6 Ways First Home Buyers Could Buy Sooner

The dream of home ownership is a tough one for many Australians to fulfil. After all, Australia is one of the most expensive countries to live in. But it’s not just the cost of living and property pricing that delays our property buying.

The road to home ownership can be a long and winding one for most. Considering the affordability of repayments, the location and lifestyle balance of the property, saving up the baseline entry level 20% deposit (if not, having to absorb further costs by paying lenders’ mortgage insurance (LMI)) and stamp duty are just some of the other factors to consider. In Australia, depending on age of the borrower and purchase price, it can take anywhere from two years to over six years to save for a deposit. This of course is also dependent on the income and expenditure of individuals.

Yes, it can be tough to get a foot on the property ladder, but first home buyers (FHBs) are not deterred.

About a third of millennials and a quarter of all Australians plan to buy a property in the next two years with many using the lockdowns in 2020 to up the ante on their savings.

There is no better time than now for FHBs to dive in and make that commitment – if possible.

Here is why:

1. Only a 5% deposit and no lenders’ mortgage insurance (LMI) – until 30 June 2021 and only through certain lenders – for those who are eligible!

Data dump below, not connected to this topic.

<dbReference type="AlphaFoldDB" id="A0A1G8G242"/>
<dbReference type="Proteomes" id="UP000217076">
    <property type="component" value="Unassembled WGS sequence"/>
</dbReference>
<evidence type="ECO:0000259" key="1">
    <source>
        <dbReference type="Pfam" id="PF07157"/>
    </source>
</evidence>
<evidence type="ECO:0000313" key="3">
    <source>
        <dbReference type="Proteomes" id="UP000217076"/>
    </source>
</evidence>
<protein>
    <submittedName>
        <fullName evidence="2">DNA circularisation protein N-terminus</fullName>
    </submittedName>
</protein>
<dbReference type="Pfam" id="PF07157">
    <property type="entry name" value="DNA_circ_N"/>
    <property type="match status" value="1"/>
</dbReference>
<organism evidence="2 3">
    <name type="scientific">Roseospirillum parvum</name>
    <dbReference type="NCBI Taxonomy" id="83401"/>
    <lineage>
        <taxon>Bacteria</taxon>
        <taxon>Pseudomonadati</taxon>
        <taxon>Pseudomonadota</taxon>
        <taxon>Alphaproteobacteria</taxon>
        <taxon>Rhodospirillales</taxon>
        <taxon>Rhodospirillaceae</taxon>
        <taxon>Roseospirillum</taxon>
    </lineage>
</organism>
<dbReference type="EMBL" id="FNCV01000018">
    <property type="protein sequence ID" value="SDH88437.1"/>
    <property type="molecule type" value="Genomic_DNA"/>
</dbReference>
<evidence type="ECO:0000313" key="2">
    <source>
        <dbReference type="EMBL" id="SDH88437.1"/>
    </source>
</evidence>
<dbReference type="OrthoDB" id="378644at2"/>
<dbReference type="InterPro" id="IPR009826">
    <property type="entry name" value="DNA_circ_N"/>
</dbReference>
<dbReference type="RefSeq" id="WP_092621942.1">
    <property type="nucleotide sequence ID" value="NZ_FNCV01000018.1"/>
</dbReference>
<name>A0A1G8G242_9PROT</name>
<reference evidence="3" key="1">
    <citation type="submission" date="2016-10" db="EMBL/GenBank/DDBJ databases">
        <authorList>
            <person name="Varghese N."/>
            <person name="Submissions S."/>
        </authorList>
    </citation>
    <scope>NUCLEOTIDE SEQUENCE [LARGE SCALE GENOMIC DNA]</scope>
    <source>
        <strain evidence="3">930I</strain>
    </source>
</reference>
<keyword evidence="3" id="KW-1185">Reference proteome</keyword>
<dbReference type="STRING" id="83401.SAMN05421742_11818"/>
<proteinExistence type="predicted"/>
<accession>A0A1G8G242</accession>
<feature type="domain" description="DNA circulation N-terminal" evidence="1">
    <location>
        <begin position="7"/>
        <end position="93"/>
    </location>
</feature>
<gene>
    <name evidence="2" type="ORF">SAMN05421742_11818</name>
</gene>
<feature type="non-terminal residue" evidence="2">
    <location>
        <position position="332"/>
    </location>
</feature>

Under the First Home Loan Deposit Scheme (FHLDS) eligible first home buyers can buy or build a new home with as little as a 5% deposit

Usually, a 20% deposit is required to avoid LMI costs (which can cost tens of thousands of dollars). But under the FHLDS, the government guarantees the remaining 15% of the value of the property purchase financed by the eligible first home buyer’s loan. Eligibility, property price thresholds and conditions apply.

2. One-off $15,000 grant to eligible owner-occupiers, including first home buyers

The Australian Government HomeBuilder grant provides eligible owner-occupiers, including first home buyers, with a grant to build a new home, substantially renovate an existing home or buy an off the plan home/new home. A $15,000 grant is available for contracts signed between 1 January 2021 and 31 March 2021.

The government has also extended the deadline to 14 April 2021 (inclusive) for those applying for the $25,000 which applies to eligible contracts signed on or after 4 June 2020 until 31 December 2020³. They have even lifted the property price cap for new build contracts in New South Wales to $950,000 and Victoria to $850,000 ($750,000 in all other states and territories).

Caution: lenders won’t assume you have this money because the grant is paid to you and not the bank – so be careful when working out how much money you have for the build (or even if T&Cs apply)!

3. Some lenders are offering bonus first home buyer incentives

From bonuses offered at settlement, conveyancing fee rebates, no account keeping and establishment fees, to no application and valuation fees – these are a few of the incentives offered by some lenders to attract first home buyers (however these include specific criteria and conditions).

4. Lenders’ mortgage insurance discounts are being considered by select lenders